"I was riveted by (Karl) Kraus’s central theme, that World War I could to some extent be understood as a media-driven event."
Sure, 26/11 coverage was bungled by Indian media but American e-news-media are as lousy as Indian if not worse because they have been in the business for much longer.
This is what Adam Gopnik says in The New Yorker on the Boston episode:
On leaders' behaviour in the wake of the conclusion of the manhunt:
"Then, of course, the cops and officials stepped forward to claim credit, or at least a piece of the spotlight, for the arrest. U.S. Attorney Carmen Ortiz announced that now “my journey begins.” One imagined the real heroes and heroines of the occasion standing back in the shadows, smiling ironically at the politicians’ posturing."
On the over-reaction of the administration:
"...The decision to shut down Boston, though doubtless made in good faith and from honest anxiety, seemed like an undue surrender to the power of the terrorist act—as did, indeed, the readiness to turn over the entire attention of the nation to a violent, scary, tragic, lurid but, in the larger scheme of things, ultimately small threat to the public peace.
The toxic combination of round-the-clock cable television—does anyone now recall the killer of Gianni Versace, who claimed exactly the same kind of attention then as Dzhokhar Tsarnaev did today?—and an already exaggerated sense of the risk of terrorism turned a horrible story of maiming and death and cruelty into a national epic of fear. What terrorists want is to terrify people; Americans always oblige."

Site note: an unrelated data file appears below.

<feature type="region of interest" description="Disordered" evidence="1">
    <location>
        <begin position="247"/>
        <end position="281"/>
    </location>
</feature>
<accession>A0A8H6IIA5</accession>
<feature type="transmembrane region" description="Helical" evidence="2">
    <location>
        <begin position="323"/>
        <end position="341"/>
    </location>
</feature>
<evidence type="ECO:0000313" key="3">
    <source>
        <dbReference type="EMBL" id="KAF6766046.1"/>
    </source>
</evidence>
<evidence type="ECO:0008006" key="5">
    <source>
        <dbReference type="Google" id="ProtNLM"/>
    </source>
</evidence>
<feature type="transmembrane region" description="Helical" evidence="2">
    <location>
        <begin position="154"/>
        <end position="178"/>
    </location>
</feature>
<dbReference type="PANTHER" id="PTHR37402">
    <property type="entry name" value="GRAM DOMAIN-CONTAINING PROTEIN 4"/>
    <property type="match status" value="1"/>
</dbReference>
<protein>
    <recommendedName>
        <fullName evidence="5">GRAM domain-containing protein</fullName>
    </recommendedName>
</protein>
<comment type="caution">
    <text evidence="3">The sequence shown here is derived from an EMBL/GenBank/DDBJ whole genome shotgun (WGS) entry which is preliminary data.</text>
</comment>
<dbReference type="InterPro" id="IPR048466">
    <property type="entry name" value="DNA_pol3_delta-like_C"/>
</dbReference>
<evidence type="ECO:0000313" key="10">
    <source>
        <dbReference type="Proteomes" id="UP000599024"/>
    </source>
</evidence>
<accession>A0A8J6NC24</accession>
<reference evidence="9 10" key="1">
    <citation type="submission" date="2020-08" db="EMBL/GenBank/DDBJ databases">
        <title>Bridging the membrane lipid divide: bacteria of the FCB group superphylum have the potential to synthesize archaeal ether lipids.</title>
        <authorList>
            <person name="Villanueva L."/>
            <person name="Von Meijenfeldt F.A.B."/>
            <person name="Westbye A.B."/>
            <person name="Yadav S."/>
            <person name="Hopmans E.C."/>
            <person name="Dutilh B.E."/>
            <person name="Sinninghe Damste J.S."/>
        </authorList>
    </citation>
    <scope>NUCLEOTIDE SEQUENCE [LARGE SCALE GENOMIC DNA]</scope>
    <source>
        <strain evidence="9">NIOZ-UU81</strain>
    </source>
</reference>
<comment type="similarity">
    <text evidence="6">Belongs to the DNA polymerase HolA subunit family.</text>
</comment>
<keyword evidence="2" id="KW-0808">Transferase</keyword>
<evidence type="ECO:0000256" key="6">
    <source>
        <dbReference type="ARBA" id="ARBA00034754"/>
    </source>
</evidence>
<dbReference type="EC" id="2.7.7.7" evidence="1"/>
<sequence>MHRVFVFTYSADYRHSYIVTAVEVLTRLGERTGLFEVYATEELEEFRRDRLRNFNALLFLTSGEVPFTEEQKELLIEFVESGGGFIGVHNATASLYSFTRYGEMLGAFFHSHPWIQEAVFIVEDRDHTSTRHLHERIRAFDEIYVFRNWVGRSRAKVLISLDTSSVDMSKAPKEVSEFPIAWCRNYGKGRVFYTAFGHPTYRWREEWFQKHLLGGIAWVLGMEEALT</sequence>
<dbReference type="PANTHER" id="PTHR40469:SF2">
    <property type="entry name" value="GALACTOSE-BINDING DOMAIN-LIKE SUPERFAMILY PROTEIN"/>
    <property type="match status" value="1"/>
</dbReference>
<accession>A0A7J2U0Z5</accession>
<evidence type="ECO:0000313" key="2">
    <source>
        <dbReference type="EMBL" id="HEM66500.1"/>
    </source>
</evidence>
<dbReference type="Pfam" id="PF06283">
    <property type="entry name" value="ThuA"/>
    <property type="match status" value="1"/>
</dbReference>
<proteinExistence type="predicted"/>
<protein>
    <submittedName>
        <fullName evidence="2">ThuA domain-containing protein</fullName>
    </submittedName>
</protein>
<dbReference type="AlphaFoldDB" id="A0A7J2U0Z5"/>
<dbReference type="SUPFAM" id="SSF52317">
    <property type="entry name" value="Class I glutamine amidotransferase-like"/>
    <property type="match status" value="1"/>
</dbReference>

"The incomparable A. J. Liebling wrote once that there are three kinds of journalists: the reporter, who says what he’s seen; the interpretive reporter, who says what he thinks is the meaning of what he’s seen; and the expert, who says what he thinks is the meaning of what he hasn’t seen. The first two—reporters and interpretive reporters—have been largely undermined by economics and incuriosity. But the third category never stops growing. We are now a nation of experts, with millions of people who know the meaning of everything that they haven’t actually experienced."